Posted by Erin on July 28, 1998 at 20:07:42:
In response to Distinctions, written by Joan, too on July 28, 1998 at 17:32:39
...is it possible?
Natalie:Would I be wrong in saying that you (Danielle & Joan,too...etc) would classify me as a devotee of the 'New Criticism' school - discovering 'as many meanings in a text as my own ingenuity could possibly supply'? I honestly don't want to follow such thinking except in its appreciation of 'richness'. I try to find textual evidence in support of the author's intent.
...an appreciation of richness for whose sake?
Joan::A distinction that I believe is useful to make is the one between making interpretations for personal enjoyment and making them with the assumption that they were intended by the author. [snip] the reader is not free to claim that interpretations that they make were intended by an author without definitive evidence - evidence not based solely on subjective interpretation.
I think Danielle and Joan have done a good job of expressing my thoughts about the essay in relation to the debate about P&P. However, I'd like to add a tiny paragraph...
Cox is saying many things here, and I have some problems with parts of his essay (his criticism of deconstructionism is very muddled); however, what is important in this discussion is the need for a reader/scholar to obtain a certain level of "interpretive objectivity". Cox seems to use this term primarily against the deconstructionists who claim that any objectivity is unobtainable. But the term also refers to authorial intent, and that one of the means to discern the latter is by application of a certain degree of objectivity to one's interpretation of a text; and this implies that the reader must take into account the author's context (including, but not limited to, other works, personal correspondence, diaries, etc.)... and getting out of one's own (context, that is). This affords some level of objective truth.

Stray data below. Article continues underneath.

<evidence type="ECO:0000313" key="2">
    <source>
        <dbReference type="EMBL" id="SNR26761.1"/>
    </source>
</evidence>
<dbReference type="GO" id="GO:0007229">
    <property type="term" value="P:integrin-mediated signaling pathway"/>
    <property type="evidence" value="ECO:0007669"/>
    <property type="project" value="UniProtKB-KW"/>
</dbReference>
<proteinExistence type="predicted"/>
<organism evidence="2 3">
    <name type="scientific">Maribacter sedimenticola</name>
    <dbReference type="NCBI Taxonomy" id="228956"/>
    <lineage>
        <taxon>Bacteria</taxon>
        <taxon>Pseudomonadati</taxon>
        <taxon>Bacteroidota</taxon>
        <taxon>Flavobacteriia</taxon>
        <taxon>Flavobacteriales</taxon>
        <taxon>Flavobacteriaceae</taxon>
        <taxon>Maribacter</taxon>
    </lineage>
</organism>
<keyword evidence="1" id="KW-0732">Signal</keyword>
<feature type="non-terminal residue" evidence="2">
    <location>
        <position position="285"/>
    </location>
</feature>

In my view, 'literary' interpretation primarily involves the appropriation of textual evidence (fact) by opinion --which is fundamentally subjective. The quality or value of an interpretation is based on its plausibility, which is determined by the application of reasonable, substantive claims that have a strong relation to fact. That which defines this 'strong relation' (i.e., the logic, of an interpretation) is dependent upon such things as belief, value, prejudice, etc… our experiential, psychological, and social attunement. We can never be purely objective, but this does not preclude us from striving to be so.
- Subjective or objective Joan, too 00:16:15 7/29/98 (0)
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